Delectable BBQ Sliced Rosemary Lamb

I am away for a little bit to frolic in the country…..enjoy this scheduled post and I look forward to posting upon my return.


Have you learned to love a certain food over time…a food you really disliked at first that now you enjoy? I like best the descriptive Acquired Taste expression to explain this phenomena.  I know I have my fair share of such foods I rejected on firts bite as a child and now adore. My part list includes blue cheese, oysters, anchovies, eggplant and lamb by a long shot.

Oh that repulsive wooly gamey taste in my youth, I hated it. Now I know that lamb only tastes like that when the lamb is slaughtered past the 1 year mark. That is when the taste gets stronger and the meat tougher. I clearly remember the day I was courageous and ordered the first piece of lamb I loved. It was at a restaurant specializing in cuisine from Brittany. The Lamb came from l’Ile Verte, an island in the Saint- Laurence river, where the lambs fed in a salted march. It was also served like a filet mignon. It was divine and I have eating lamb without fear ever since.

I was preparing a very simple dinner with lamb,  a meat I do not buy often but it was 30% off. It turned out to be one of the best lamb dishes I have ever tasted in my life. It was a Foodgasm! The incredibly easy  and quick to prepare marinade knocked my socks of and paired with lamb perfectly. Let the meat marinate for one hour and them cook 3 min on each side on the BBQ.

Ξ BBQ Sliced Rosemary Lamb Ξ

4 slices of lamb leg butt
2 clove of garlic cut in 2 lengthwise
4tsp Dijon mustard
4 tsp olive oil
2 tsp balsamic vinegar
2 tsp lime juice
1 tsp rosemary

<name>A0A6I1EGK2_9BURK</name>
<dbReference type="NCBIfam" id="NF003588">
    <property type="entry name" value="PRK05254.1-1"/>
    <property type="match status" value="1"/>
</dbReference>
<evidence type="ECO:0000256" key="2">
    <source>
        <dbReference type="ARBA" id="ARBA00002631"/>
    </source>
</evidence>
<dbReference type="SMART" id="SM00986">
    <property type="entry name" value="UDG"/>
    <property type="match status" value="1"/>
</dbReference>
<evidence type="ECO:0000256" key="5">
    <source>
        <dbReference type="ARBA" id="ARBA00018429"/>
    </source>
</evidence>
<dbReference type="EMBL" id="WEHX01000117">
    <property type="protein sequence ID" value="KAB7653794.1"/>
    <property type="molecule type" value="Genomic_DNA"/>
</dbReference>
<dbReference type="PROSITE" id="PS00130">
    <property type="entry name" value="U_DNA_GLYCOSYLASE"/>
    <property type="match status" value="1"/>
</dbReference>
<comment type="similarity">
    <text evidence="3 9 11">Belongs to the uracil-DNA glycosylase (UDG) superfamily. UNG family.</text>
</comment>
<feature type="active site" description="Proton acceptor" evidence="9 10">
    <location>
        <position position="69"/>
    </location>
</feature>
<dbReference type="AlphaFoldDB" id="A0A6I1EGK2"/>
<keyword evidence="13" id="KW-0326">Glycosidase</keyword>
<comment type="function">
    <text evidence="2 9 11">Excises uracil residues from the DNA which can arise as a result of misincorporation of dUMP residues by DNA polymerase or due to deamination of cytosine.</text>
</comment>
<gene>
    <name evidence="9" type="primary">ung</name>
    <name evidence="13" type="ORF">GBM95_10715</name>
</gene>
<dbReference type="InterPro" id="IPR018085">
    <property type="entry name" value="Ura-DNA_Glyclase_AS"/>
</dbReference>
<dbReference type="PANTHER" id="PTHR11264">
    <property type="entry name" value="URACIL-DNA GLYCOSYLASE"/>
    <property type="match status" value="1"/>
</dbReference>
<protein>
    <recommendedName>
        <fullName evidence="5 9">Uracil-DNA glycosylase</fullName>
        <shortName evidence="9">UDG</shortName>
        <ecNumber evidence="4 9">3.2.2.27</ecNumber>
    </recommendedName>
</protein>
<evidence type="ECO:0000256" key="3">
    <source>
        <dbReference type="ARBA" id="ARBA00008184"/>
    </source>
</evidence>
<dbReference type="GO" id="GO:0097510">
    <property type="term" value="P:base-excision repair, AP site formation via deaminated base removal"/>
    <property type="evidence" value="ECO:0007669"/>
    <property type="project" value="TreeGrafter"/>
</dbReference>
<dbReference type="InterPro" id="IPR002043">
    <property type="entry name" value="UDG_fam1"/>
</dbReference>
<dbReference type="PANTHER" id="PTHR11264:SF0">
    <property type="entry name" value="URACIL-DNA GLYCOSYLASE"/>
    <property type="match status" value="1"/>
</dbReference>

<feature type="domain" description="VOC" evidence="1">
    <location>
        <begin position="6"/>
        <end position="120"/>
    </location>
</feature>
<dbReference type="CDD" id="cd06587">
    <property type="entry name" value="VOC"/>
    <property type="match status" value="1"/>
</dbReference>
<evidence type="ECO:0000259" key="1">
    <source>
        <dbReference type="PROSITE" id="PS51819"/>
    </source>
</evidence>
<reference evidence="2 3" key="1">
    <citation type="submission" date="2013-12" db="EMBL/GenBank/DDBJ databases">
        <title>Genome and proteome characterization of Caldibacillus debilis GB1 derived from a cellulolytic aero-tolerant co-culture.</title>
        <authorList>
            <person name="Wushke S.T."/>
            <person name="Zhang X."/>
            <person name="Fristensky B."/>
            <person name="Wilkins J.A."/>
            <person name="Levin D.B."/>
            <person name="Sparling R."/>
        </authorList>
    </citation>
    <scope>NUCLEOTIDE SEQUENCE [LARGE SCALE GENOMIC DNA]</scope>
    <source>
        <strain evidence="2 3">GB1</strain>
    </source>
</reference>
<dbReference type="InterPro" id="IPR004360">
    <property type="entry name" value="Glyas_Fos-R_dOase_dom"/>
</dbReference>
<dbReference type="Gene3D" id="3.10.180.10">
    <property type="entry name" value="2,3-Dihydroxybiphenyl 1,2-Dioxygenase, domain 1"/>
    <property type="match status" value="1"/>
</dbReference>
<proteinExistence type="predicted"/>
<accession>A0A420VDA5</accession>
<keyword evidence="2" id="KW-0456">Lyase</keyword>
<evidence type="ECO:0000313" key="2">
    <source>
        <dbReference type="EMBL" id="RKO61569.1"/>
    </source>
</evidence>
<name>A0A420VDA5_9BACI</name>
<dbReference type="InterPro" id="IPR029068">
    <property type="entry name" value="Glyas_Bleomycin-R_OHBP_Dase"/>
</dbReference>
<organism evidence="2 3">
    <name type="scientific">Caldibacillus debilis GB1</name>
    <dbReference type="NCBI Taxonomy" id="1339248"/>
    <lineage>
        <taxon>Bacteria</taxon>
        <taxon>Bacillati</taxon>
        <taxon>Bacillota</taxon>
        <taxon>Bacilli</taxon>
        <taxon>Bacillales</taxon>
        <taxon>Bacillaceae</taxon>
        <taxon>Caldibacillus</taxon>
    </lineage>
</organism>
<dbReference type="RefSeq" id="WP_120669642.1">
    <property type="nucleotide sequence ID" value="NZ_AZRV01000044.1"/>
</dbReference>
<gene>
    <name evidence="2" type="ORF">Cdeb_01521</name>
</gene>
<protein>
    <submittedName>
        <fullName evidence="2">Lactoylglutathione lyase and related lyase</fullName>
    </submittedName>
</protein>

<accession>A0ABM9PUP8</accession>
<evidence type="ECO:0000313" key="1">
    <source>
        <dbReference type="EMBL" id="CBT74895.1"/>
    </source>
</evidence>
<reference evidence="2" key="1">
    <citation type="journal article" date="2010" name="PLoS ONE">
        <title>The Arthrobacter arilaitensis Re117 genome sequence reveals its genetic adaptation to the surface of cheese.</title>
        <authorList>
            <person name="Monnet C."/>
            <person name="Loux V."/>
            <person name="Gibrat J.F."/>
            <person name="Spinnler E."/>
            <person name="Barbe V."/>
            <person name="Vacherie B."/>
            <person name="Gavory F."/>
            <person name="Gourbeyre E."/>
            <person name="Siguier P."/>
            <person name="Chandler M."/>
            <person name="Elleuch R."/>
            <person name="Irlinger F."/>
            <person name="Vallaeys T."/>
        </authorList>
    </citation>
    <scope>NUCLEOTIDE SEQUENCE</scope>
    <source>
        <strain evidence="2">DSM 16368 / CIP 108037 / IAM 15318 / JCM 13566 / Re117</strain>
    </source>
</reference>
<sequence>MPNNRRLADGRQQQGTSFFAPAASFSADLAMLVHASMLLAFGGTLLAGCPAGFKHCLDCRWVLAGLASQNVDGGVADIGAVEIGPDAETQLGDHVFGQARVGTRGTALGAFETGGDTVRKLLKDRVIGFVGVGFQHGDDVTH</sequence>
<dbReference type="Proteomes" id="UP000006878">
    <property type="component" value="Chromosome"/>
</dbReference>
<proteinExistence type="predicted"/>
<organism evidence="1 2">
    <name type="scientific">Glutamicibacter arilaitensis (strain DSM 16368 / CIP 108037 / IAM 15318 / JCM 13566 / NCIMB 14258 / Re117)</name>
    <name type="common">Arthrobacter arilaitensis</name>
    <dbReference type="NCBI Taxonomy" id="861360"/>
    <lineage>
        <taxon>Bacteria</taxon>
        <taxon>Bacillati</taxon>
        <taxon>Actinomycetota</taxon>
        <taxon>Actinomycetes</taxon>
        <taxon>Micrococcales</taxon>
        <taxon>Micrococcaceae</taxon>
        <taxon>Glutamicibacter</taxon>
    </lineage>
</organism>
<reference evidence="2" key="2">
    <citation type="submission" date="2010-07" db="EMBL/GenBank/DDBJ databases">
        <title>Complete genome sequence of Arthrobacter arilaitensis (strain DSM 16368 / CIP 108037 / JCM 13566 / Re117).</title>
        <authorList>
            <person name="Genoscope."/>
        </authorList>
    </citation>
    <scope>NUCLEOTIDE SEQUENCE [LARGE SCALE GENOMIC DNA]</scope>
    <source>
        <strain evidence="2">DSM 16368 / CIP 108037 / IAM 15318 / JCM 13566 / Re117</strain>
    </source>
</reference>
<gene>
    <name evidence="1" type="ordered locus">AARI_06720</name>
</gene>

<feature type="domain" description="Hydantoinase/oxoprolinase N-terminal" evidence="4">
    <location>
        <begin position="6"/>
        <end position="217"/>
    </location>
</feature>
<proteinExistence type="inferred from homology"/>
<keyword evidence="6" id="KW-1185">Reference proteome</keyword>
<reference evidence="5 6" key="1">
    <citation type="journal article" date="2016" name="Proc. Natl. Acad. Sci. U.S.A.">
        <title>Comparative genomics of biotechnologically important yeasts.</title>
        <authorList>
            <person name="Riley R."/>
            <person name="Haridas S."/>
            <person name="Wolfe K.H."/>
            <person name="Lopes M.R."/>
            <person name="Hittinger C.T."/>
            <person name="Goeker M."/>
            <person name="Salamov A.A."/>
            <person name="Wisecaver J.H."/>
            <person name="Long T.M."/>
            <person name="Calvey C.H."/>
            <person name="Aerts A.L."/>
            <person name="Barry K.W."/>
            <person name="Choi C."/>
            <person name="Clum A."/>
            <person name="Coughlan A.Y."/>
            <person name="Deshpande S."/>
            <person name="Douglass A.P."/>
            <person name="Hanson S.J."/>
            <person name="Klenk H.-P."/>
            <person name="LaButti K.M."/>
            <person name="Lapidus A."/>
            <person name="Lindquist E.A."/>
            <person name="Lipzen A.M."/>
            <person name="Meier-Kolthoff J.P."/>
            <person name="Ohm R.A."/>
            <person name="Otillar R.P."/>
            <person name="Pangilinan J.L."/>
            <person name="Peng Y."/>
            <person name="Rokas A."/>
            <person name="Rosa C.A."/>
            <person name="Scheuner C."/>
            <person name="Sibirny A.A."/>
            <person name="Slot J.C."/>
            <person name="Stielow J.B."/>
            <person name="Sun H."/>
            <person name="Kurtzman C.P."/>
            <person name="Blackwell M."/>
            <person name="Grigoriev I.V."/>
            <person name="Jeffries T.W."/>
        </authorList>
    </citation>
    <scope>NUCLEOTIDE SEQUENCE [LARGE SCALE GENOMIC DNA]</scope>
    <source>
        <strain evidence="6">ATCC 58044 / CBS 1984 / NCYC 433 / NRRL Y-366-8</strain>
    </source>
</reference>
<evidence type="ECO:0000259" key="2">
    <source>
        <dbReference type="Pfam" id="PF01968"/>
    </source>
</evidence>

salt and pepper to taste


  1. Cut excess fat around the slice, rub each side of the steaks with the halved garlic
  2. Mix well remaining ingredients in a bowl. Marinate the meat in the sauce for 2 hours
  3. Pre-heat your BBQ to 400F.
  4. Cook for 3 minutes on each side – this timing will give you a medium rare meat.

I bought this weekend some zucchini flowers for the first time ever. Now I realize they were maybe not bloomed enough beauty wise and since they may not be good upon my return I decided to do a quick grill with them since I could only find fried or stuffed recipes online which was not going to happen at 9 pm at night!

All I did was mix a bit of olive oil and balsamic vinegar together, with a touch of garlic salt and pepper and them dipped the blooms in like a paint brush to coat the flowers. After 3min on the BBQ they are done. They were very tasty and I look forward to experimenting more with this flower. how pretty are they with red currants lazying about the dish.

East meets West Arancini

Arancini is an Italian specialty, from Sicily to be precise, dating back to around the 10th century. The word Arancini actually means “little orange” as the traditional fried rice ball are very round and resemble small oranges. You will find many recipes online giving you the supposed original version but as any Italian family can attest, every Italian mother or grandmother has her own secret recipe.

I have taken the Arancini concept and ran with it to create a very modern, fusion style rice ball. Instead of an Arborio rice I used short grain brown rice which has a mild nutty flavor. The Parmesan was replaced by a stronger, full bodied sheep’s milk hard cheese called Pecorino Crotonese. And finally we find in my recipe a seemingly odd herb combination, rosemary and lemon grass, which actually marry very well in small doses.

I shaped my Arancini smaller then normal. I made patties about 2 inches wide making them the perfect size for an hors d’oeuvres or a snack. Once they are prepared you can refrigerate leftovers and bring them for lunch at work or on a picnic. In other words they are completely portable, hence this recipe is my entry for the the USA Rice Federation Brown Rice Blogger Challenge with the theme of best portable recipe made with brown rice.

Ξ East meets West Arancini Ξ

1 1/3 short grain brown rice